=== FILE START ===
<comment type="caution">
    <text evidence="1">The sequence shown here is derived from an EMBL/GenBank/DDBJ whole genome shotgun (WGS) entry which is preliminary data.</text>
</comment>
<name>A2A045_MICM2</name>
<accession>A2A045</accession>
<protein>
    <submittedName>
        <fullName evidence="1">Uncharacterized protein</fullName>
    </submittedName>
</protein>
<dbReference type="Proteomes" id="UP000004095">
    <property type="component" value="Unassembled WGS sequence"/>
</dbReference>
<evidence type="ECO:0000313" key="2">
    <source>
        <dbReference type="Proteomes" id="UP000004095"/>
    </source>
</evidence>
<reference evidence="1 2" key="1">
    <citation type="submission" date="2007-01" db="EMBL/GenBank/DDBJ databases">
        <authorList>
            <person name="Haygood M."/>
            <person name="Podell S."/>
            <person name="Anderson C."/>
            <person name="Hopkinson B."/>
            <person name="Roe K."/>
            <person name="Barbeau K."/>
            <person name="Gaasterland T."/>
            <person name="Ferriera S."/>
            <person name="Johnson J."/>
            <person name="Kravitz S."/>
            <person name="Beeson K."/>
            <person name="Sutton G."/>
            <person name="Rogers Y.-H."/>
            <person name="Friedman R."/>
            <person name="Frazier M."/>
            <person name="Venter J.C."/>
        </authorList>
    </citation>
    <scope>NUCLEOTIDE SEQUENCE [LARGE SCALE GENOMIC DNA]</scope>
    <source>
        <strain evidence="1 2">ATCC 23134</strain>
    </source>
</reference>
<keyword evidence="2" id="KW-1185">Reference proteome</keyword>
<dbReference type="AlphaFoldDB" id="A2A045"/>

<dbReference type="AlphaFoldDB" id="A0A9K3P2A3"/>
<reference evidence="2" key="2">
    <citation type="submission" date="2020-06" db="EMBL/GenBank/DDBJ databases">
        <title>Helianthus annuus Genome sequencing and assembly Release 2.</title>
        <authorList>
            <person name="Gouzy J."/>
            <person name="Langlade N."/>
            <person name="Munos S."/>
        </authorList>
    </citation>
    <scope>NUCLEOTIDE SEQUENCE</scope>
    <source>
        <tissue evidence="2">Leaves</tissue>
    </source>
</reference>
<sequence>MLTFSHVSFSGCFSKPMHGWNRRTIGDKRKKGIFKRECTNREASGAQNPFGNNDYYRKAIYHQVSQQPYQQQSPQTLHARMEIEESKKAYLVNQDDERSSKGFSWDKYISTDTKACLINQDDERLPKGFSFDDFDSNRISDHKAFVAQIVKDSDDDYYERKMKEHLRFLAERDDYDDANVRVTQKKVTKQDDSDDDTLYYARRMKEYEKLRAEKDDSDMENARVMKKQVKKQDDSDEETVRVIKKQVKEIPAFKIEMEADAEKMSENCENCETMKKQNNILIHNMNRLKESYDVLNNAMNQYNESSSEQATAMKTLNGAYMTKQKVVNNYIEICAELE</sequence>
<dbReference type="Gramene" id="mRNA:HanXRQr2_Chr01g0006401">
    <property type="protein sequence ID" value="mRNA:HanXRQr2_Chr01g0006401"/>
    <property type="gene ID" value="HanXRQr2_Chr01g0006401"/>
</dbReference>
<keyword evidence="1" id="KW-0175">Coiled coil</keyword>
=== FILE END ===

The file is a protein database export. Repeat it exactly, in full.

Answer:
<comment type="caution">
    <text evidence="1">The sequence shown here is derived from an EMBL/GenBank/DDBJ whole genome shotgun (WGS) entry which is preliminary data.</text>
</comment>
<name>A2A045_MICM2</name>
<accession>A2A045</accession>
<protein>
    <submittedName>
        <fullName evidence="1">Uncharacterized protein</fullName>
    </submittedName>
</protein>
<dbReference type="Proteomes" id="UP000004095">
    <property type="component" value="Unassembled WGS sequence"/>
</dbReference>
<evidence type="ECO:0000313" key="2">
    <source>
        <dbReference type="Proteomes" id="UP000004095"/>
    </source>
</evidence>
<reference evidence="1 2" key="1">
    <citation type="submission" date="2007-01" db="EMBL/GenBank/DDBJ databases">
        <authorList>
            <person name="Haygood M."/>
            <person name="Podell S."/>
            <person name="Anderson C."/>
            <person name="Hopkinson B."/>
            <person name="Roe K."/>
            <person name="Barbeau K."/>
            <person name="Gaasterland T."/>
            <person name="Ferriera S."/>
            <person name="Johnson J."/>
            <person name="Kravitz S."/>
            <person name="Beeson K."/>
            <person name="Sutton G."/>
            <person name="Rogers Y.-H."/>
            <person name="Friedman R."/>
            <person name="Frazier M."/>
            <person name="Venter J.C."/>
        </authorList>
    </citation>
    <scope>NUCLEOTIDE SEQUENCE [LARGE SCALE GENOMIC DNA]</scope>
    <source>
        <strain evidence="1 2">ATCC 23134</strain>
    </source>
</reference>
<keyword evidence="2" id="KW-1185">Reference proteome</keyword>
<dbReference type="AlphaFoldDB" id="A2A045"/>

<dbReference type="AlphaFoldDB" id="A0A9K3P2A3"/>
<reference evidence="2" key="2">
    <citation type="submission" date="2020-06" db="EMBL/GenBank/DDBJ databases">
        <title>Helianthus annuus Genome sequencing and assembly Release 2.</title>
        <authorList>
            <person name="Gouzy J."/>
            <person name="Langlade N."/>
            <person name="Munos S."/>
        </authorList>
    </citation>
    <scope>NUCLEOTIDE SEQUENCE</scope>
    <source>
        <tissue evidence="2">Leaves</tissue>
    </source>
</reference>
<sequence>MLTFSHVSFSGCFSKPMHGWNRRTIGDKRKKGIFKRECTNREASGAQNPFGNNDYYRKAIYHQVSQQPYQQQSPQTLHARMEIEESKKAYLVNQDDERSSKGFSWDKYISTDTKACLINQDDERLPKGFSFDDFDSNRISDHKAFVAQIVKDSDDDYYERKMKEHLRFLAERDDYDDANVRVTQKKVTKQDDSDDDTLYYARRMKEYEKLRAEKDDSDMENARVMKKQVKKQDDSDEETVRVIKKQVKEIPAFKIEMEADAEKMSENCENCETMKKQNNILIHNMNRLKESYDVLNNAMNQYNESSSEQATAMKTLNGAYMTKQKVVNNYIEICAELE</sequence>
<dbReference type="Gramene" id="mRNA:HanXRQr2_Chr01g0006401">
    <property type="protein sequence ID" value="mRNA:HanXRQr2_Chr01g0006401"/>
    <property type="gene ID" value="HanXRQr2_Chr01g0006401"/>
</dbReference>
<keyword evidence="1" id="KW-0175">Coiled coil</keyword>